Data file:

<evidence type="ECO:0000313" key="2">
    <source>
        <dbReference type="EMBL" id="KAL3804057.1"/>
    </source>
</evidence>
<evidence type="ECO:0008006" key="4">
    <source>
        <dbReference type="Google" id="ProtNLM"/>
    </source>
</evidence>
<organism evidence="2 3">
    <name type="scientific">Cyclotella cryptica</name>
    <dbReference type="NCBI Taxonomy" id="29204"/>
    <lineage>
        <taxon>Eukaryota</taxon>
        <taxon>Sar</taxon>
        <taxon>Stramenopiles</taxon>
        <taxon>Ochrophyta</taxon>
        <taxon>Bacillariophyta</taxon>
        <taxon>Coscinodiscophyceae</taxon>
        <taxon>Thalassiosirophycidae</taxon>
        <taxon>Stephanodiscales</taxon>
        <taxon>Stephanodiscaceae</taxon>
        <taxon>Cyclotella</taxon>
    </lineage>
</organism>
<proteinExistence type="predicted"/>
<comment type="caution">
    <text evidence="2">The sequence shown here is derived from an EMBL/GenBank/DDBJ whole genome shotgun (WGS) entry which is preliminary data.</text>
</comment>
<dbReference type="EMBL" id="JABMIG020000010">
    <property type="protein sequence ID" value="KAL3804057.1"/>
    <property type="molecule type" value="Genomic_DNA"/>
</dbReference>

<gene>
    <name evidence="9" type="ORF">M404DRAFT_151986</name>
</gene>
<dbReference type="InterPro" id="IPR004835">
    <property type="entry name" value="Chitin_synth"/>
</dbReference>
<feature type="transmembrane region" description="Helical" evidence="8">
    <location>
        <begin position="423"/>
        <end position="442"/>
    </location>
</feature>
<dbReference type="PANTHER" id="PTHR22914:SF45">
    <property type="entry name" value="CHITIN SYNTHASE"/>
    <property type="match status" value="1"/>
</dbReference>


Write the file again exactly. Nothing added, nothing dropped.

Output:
<evidence type="ECO:0000313" key="2">
    <source>
        <dbReference type="EMBL" id="KAL3804057.1"/>
    </source>
</evidence>
<evidence type="ECO:0008006" key="4">
    <source>
        <dbReference type="Google" id="ProtNLM"/>
    </source>
</evidence>
<organism evidence="2 3">
    <name type="scientific">Cyclotella cryptica</name>
    <dbReference type="NCBI Taxonomy" id="29204"/>
    <lineage>
        <taxon>Eukaryota</taxon>
        <taxon>Sar</taxon>
        <taxon>Stramenopiles</taxon>
        <taxon>Ochrophyta</taxon>
        <taxon>Bacillariophyta</taxon>
        <taxon>Coscinodiscophyceae</taxon>
        <taxon>Thalassiosirophycidae</taxon>
        <taxon>Stephanodiscales</taxon>
        <taxon>Stephanodiscaceae</taxon>
        <taxon>Cyclotella</taxon>
    </lineage>
</organism>
<proteinExistence type="predicted"/>
<comment type="caution">
    <text evidence="2">The sequence shown here is derived from an EMBL/GenBank/DDBJ whole genome shotgun (WGS) entry which is preliminary data.</text>
</comment>
<dbReference type="EMBL" id="JABMIG020000010">
    <property type="protein sequence ID" value="KAL3804057.1"/>
    <property type="molecule type" value="Genomic_DNA"/>
</dbReference>

<gene>
    <name evidence="9" type="ORF">M404DRAFT_151986</name>
</gene>
<dbReference type="InterPro" id="IPR004835">
    <property type="entry name" value="Chitin_synth"/>
</dbReference>
<feature type="transmembrane region" description="Helical" evidence="8">
    <location>
        <begin position="423"/>
        <end position="442"/>
    </location>
</feature>
<dbReference type="PANTHER" id="PTHR22914:SF45">
    <property type="entry name" value="CHITIN SYNTHASE"/>
    <property type="match status" value="1"/>
</dbReference>